Foundations/BB Creams/CC Creams:Verification - Bareminerals Bare Pro Foundation in Golden Nude (used 3x)- $16 - Bareminerals Bareskin Serum Foundation in Bare Natural (used 5x)- $12 - Benefit Hello Happy Foundation in 6 (expired 04/2020)- $10 - Clinique Even Better Foundation in Bone (>80% left)- $14 - Deoproce White Flower BB Cream in 23 (>60% left)- $6 - Erborian CC Cream in Golden- $32 - IPKN BB Cream in Light/Medium- $20 - It Cosmetics CC Cream in Light/Medium (expires 09/2020)- $18 - Kiko Sicilian Notes Hydra Foundation in Light Beige- $14 - Lancome Skin Feels Food Skin Tint in 035W Fresh Almond (exp 11/2020)- $18
Concealers:Verification - Fenty Pro Filtr Concealer in 185, 220- $18 - Urban Decay All Nighter Concealer in Light Medium Warm (swatched)- $16
Powders:Verification - Beauty Bakerie Flour Setting Powder in Translucent- $18 - Coverfx Translucent Light Loose Powder (mini) - $5 - Dermablend Illuminating Banana Loose Powder (used once)- $18 - Elf Beautifully Bare Powder Sheer Tint Powder in Light/Medium- $4 - Laura Mercier Translucent Loose Powder in Original and Glow (minis) - Makeup Forever HD Loose Powder (mini) - $5 - Urban Decay All Nighter Waterproof Pressed Powder (swatched)- $22 - YC Collection Powder (mini)- $4
Bronzers:Verification - Benefit Hoola (mini)- $4 - Loreal Bronze Please Bronzer in Light- $8 - Physicians Formula Organize Wear Sculpting Stick in Mocha (swatched)- $7 - Thrive Causemetics Bronzer in Rhea- $28 - Undone Beauty Water Bronzer Stick in Baked (used 2x) -$7 - Winky Lux Coffee Bronzer in Mocha (used 2x) - $12
Blushes:Verification - Bareminerals Gen Nude Blush in On the Mauve- $14 - Benefit Rockateur (swatched)- $20 - Benefit Gold Rush (used 3x)- $18 - Benefit Galifornia (used 3x)- $18 - Buxom Wandlust Primer Infused Blush in Goa (swatched)- $12 - Cargo Big Easy (used 3x)- $10 - Catrice Blush Box in Burgundy- $4 - Clinique Cheek Pop in Peach Pop (used once)- $12 - Colourpop Blush in Barre Hopping and Tulip to Quit (pans only) - Colourpop Super Shock Cheek in Tasty (swatched)- $5 - Etude House Blossom Cheek in Blossom Breeze (swatched, pan loose in compact)- $8 - Kylie Cosmetics Blush in We’re Going Shopping- $12 - Lorac Blush in Technicolor (used 3x) - $10 - Mac in Margin (used 3x)- $15 - Mac Glow Play Blush in Cheer Up (swatched) - Milk Makeup Glow Oil in Flare, Glimmer (each used 3x)- $9 - Nars Dual Intensity Blush in Adoration (used once)- $20 - Neutrogena Cheeky Wink in First Crush- $6 - Nudestix Plush Paint in Waikiki Rose- $10 - Nudestix Nudies in Poppy Girl, Sunkissed (minis)- $8 - Ofra Blush in Winter Rose Glow- $8 - Physicians Formula Butter Blush in Plum Rose (lightly used) - Physicians Formula Butter Blush in Natural Glow (mini)- $4 - Physicians Formula Organic Wear Dewy Blush Elixir in Gorgeous Peach (used 3x)- $7 - Surratt Blush in Chaleur (swatched)- $18 - Too Cool for School Jelly Blusher in Apple Red- $10 - Ulta Bohemian Treasure Cream Blush in Sunrise, Sunset (swatched)- $6
Highlighters:Verification - Becca Shimmering Skin Perfector in Gradient Glow- $24 - Becca Shimmering Skin Perfector in Vanilla Quartz (mini, came broken)- $6 - Becca Shimmering Skin Perfector in Moonstone (mini, used 3x)- $8 - Becca Light Chaser in Pearl Flashes Gold- $14 - Becca Confectionary Glow Powder in Cinnamon Sugar- $10 - Benefit Dandelion Twinkle (swatched)- $20 - Bobbi Brown Highlighting Powder in Pink Glow (used 3x)- $25 - Clinique Chubby Stick in Hefty Highlight- $12 - Colourpop Super Shock Cheek in A Song and A Smile- $7 - Coverfx Glitter Drops in Aurora (mini)- $9 - Coverfx Custom Enhancer Drops in Celestial (mini)- $9 - Dior Nude Air Luminizer in Holo Gold (lightly used)- $28 - Fenty Kilowatt Duo in Moscow Mule/Ginger Binge (swatched)- $25 - First Aid Beauty Mango Butter Multi Stick in Champagne- $12 - Japonesque Highlighting Powder in Champagne Gold (used 3x)- $6 - Josie Maran Argan Enlightenment Illuminizer (mini)- $6 - Kaja Mochi Glow in Prizm- $12 - Kylie Cosmetics Kylighter in Dreamin of Diamonds, Ice Me Out- $12 - Laura Geller Dew Dreamer Illuminating Drops in Gilded Honey- $6 - Laura Geller Baked Gelato Swirl Illuminator in Diamond Dust (mini, swatched)- $6 - Mac x Aladdin Highlighter in Always One Jump Ahead (lightly used)- $28 - Makeup Revolution Liquid Highlighter in Champagne- $4 - Marc Jacobs Dew Drops in Dew You (mini, used once)- $9 - Maybelline Master Chrome Highlighter in Molten Topaz- $5 - Milk Makeup Highlighter Stick in Turnt (mini)- $6 - Milk Makeup Flex Highlighter in Glazed- $20 - Physicians Formula Butter Highlighter in Pearl (mini)- $4 - Surratt Highlighter in Coup de Genie (swatched)- $18 - Tarte Highlighter in Exposed (mini, lightly used)- $6 - Too Faced Diamond Light in Canary Diamond- $22 - Too Faced Peach Frost (used 4x, loose in compact)- $7 - Wet n Wild x Bretman Rock!Highlighting Duo- $7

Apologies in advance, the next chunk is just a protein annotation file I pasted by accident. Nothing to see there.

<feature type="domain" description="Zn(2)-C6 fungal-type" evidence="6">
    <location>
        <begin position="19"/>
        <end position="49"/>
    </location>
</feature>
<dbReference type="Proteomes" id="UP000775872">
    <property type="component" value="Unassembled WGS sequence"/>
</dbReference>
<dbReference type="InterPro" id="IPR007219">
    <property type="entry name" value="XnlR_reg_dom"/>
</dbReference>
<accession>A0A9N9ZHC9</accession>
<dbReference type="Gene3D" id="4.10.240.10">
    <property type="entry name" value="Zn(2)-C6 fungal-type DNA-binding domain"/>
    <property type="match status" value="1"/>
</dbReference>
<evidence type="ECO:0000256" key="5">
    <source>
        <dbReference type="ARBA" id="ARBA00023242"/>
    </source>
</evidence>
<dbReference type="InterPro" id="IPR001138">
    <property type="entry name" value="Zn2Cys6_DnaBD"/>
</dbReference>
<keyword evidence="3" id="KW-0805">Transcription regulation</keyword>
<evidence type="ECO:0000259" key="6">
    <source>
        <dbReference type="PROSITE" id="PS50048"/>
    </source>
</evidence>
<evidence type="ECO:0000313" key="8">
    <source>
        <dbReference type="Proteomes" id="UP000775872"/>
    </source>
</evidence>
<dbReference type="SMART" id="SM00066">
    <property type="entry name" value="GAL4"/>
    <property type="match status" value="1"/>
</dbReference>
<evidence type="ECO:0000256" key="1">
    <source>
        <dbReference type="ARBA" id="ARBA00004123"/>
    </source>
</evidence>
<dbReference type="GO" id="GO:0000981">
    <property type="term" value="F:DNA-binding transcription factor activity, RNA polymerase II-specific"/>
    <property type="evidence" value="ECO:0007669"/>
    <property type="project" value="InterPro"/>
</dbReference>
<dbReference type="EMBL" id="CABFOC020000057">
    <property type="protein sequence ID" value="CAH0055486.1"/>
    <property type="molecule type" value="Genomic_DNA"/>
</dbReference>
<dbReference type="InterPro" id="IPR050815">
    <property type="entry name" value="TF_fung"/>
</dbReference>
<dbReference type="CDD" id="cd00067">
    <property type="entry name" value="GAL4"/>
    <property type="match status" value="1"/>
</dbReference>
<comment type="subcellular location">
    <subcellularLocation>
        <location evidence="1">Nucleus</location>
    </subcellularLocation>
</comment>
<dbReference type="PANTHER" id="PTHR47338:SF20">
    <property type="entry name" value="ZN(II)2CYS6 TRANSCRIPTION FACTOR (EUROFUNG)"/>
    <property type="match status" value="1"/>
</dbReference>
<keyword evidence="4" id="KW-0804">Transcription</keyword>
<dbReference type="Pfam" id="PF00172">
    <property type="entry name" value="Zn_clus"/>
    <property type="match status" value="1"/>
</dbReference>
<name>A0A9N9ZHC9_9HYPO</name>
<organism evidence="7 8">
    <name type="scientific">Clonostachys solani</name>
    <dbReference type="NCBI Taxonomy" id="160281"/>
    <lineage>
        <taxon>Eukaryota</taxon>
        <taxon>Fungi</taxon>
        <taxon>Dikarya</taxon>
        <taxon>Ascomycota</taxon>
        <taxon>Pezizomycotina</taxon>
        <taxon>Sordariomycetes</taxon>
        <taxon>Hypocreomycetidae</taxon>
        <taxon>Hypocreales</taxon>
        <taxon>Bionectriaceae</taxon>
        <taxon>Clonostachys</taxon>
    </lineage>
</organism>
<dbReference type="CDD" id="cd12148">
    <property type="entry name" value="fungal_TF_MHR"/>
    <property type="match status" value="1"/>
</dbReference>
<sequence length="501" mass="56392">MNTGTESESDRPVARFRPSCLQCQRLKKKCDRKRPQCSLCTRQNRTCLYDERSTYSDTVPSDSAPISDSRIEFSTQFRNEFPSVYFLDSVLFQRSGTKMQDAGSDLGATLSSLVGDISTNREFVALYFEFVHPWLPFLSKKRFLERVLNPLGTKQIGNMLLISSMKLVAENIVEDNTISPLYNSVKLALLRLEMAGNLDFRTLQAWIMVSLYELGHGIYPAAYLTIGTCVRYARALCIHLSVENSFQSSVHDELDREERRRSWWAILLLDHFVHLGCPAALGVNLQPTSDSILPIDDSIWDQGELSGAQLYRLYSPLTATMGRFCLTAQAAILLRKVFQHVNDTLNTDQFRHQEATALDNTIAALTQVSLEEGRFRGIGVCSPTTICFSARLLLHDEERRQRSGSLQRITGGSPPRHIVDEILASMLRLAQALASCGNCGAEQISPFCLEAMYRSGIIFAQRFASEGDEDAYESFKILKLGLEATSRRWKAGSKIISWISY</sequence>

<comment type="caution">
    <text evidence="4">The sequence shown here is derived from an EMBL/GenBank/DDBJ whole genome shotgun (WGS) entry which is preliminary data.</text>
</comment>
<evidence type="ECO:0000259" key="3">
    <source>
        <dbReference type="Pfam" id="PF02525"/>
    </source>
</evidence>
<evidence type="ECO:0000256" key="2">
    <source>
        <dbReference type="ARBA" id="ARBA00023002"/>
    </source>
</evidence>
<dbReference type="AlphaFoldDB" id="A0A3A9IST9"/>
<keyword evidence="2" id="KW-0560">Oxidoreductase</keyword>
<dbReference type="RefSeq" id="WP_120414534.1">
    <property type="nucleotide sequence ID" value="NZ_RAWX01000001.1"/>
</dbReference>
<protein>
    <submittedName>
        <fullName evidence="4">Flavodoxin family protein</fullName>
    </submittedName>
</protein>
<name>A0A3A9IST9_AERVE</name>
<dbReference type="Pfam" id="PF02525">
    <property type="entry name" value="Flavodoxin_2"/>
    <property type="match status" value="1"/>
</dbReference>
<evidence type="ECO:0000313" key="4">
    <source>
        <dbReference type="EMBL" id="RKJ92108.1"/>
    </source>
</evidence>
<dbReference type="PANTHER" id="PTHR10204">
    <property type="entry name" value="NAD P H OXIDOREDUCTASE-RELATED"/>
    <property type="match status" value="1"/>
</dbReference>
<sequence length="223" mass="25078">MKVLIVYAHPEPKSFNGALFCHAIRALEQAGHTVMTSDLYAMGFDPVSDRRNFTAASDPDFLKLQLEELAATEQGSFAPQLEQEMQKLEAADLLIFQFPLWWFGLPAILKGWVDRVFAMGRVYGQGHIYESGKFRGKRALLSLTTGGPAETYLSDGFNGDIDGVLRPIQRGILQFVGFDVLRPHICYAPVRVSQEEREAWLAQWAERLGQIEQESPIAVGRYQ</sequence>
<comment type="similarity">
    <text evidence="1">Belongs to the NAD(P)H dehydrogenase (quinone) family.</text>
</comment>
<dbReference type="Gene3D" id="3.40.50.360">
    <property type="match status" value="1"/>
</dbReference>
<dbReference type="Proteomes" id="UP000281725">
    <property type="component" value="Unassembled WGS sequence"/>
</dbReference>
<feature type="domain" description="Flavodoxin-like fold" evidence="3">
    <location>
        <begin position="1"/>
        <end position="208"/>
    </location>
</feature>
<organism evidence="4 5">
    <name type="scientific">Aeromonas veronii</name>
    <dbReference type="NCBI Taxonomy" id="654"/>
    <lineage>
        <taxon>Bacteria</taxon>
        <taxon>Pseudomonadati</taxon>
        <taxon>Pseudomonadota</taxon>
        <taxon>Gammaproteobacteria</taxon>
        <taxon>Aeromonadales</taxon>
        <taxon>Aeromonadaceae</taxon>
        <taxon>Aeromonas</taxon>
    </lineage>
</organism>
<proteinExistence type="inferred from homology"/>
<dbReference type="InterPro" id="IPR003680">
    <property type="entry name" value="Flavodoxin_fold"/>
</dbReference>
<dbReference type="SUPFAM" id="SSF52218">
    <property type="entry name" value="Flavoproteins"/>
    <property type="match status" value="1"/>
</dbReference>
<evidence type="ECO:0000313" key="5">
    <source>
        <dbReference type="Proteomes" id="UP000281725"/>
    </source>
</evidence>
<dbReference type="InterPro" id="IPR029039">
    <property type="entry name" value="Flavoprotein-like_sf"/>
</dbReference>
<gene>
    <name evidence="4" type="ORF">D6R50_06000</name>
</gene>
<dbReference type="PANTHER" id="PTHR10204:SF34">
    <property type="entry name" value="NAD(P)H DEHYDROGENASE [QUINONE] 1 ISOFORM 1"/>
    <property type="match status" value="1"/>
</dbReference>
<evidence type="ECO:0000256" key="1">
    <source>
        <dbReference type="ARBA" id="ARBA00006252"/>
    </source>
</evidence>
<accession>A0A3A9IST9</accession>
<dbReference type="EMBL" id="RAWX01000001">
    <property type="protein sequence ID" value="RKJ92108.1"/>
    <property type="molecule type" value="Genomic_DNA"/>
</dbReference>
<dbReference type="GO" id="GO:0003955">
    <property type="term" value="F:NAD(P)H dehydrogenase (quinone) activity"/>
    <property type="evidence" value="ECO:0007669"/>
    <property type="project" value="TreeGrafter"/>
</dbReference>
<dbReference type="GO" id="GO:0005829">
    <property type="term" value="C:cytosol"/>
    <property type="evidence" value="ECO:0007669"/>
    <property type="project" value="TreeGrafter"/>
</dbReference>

Face Palettes:Verification - Anastasia Sugar Glow Kit- $22 - Anastasia Ultimate Glow Kit- $24 - Clinique Warm Up Cheek Pop Palette- $27 - Clinique On the Glow Cheek Pop Palette (bronzer lightly used)- $24 - Colourpop Clockwork Cheek Duo- $10 - Laura Geller Life Glows on Trio (swatched)- $18 - Lorac Pink Champagne Palette (swatched)- $10 - Nars Coucher de Soleil Trio- $28 - Sephora Ice Cream Face Palette- $18 - Sephora Snow Globe Face Palette (used 3x)- $15 - Tarte Skin Twinkle Highlighting Trio (swatched)- $26 - Tarte Face Trio- $14 - Ulta Frida Kahlo Cheek Duo in Beso de Sol- $6